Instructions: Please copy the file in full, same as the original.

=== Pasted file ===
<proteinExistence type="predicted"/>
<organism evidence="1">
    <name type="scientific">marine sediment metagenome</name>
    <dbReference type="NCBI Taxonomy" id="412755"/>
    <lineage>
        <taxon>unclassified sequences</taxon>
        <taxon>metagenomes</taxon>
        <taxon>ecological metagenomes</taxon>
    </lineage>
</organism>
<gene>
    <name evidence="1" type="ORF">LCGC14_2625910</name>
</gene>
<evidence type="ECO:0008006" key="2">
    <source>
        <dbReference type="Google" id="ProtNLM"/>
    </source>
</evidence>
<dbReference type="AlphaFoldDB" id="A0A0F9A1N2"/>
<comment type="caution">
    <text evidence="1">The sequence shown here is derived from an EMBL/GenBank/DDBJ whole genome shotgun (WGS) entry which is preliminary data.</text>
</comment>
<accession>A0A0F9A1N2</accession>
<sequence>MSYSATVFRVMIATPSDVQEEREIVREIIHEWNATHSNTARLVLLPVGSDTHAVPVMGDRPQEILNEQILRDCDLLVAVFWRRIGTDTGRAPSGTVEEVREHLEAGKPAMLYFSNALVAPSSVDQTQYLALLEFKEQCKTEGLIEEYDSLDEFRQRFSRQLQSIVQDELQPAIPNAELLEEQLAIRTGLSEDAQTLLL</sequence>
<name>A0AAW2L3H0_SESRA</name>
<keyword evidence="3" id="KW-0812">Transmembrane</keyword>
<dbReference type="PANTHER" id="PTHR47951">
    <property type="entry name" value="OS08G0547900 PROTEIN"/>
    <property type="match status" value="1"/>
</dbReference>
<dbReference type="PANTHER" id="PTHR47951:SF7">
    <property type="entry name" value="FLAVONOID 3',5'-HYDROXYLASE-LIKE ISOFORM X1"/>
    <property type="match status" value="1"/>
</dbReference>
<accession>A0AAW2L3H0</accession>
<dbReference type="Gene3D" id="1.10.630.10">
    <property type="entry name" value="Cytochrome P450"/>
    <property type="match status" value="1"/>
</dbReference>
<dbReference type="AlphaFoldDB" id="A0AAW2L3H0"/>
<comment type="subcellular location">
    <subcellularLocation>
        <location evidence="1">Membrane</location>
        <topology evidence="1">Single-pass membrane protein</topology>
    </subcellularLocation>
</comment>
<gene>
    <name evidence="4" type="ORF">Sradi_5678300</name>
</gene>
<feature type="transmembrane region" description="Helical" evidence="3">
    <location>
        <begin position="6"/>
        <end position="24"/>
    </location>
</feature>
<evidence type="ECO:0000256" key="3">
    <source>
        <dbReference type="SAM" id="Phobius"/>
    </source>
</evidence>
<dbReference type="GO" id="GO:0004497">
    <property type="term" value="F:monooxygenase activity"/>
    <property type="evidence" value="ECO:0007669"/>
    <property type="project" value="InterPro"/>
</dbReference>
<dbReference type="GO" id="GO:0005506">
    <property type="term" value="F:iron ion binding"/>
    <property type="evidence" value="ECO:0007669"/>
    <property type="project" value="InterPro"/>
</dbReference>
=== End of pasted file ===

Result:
<proteinExistence type="predicted"/>
<organism evidence="1">
    <name type="scientific">marine sediment metagenome</name>
    <dbReference type="NCBI Taxonomy" id="412755"/>
    <lineage>
        <taxon>unclassified sequences</taxon>
        <taxon>metagenomes</taxon>
        <taxon>ecological metagenomes</taxon>
    </lineage>
</organism>
<gene>
    <name evidence="1" type="ORF">LCGC14_2625910</name>
</gene>
<evidence type="ECO:0008006" key="2">
    <source>
        <dbReference type="Google" id="ProtNLM"/>
    </source>
</evidence>
<dbReference type="AlphaFoldDB" id="A0A0F9A1N2"/>
<comment type="caution">
    <text evidence="1">The sequence shown here is derived from an EMBL/GenBank/DDBJ whole genome shotgun (WGS) entry which is preliminary data.</text>
</comment>
<accession>A0A0F9A1N2</accession>
<sequence>MSYSATVFRVMIATPSDVQEEREIVREIIHEWNATHSNTARLVLLPVGSDTHAVPVMGDRPQEILNEQILRDCDLLVAVFWRRIGTDTGRAPSGTVEEVREHLEAGKPAMLYFSNALVAPSSVDQTQYLALLEFKEQCKTEGLIEEYDSLDEFRQRFSRQLQSIVQDELQPAIPNAELLEEQLAIRTGLSEDAQTLLL</sequence>
<name>A0AAW2L3H0_SESRA</name>
<keyword evidence="3" id="KW-0812">Transmembrane</keyword>
<dbReference type="PANTHER" id="PTHR47951">
    <property type="entry name" value="OS08G0547900 PROTEIN"/>
    <property type="match status" value="1"/>
</dbReference>
<dbReference type="PANTHER" id="PTHR47951:SF7">
    <property type="entry name" value="FLAVONOID 3',5'-HYDROXYLASE-LIKE ISOFORM X1"/>
    <property type="match status" value="1"/>
</dbReference>
<accession>A0AAW2L3H0</accession>
<dbReference type="Gene3D" id="1.10.630.10">
    <property type="entry name" value="Cytochrome P450"/>
    <property type="match status" value="1"/>
</dbReference>
<dbReference type="AlphaFoldDB" id="A0AAW2L3H0"/>
<comment type="subcellular location">
    <subcellularLocation>
        <location evidence="1">Membrane</location>
        <topology evidence="1">Single-pass membrane protein</topology>
    </subcellularLocation>
</comment>
<gene>
    <name evidence="4" type="ORF">Sradi_5678300</name>
</gene>
<feature type="transmembrane region" description="Helical" evidence="3">
    <location>
        <begin position="6"/>
        <end position="24"/>
    </location>
</feature>
<evidence type="ECO:0000256" key="3">
    <source>
        <dbReference type="SAM" id="Phobius"/>
    </source>
</evidence>
<dbReference type="GO" id="GO:0004497">
    <property type="term" value="F:monooxygenase activity"/>
    <property type="evidence" value="ECO:0007669"/>
    <property type="project" value="InterPro"/>
</dbReference>
<dbReference type="GO" id="GO:0005506">
    <property type="term" value="F:iron ion binding"/>
    <property type="evidence" value="ECO:0007669"/>
    <property type="project" value="InterPro"/>
</dbReference>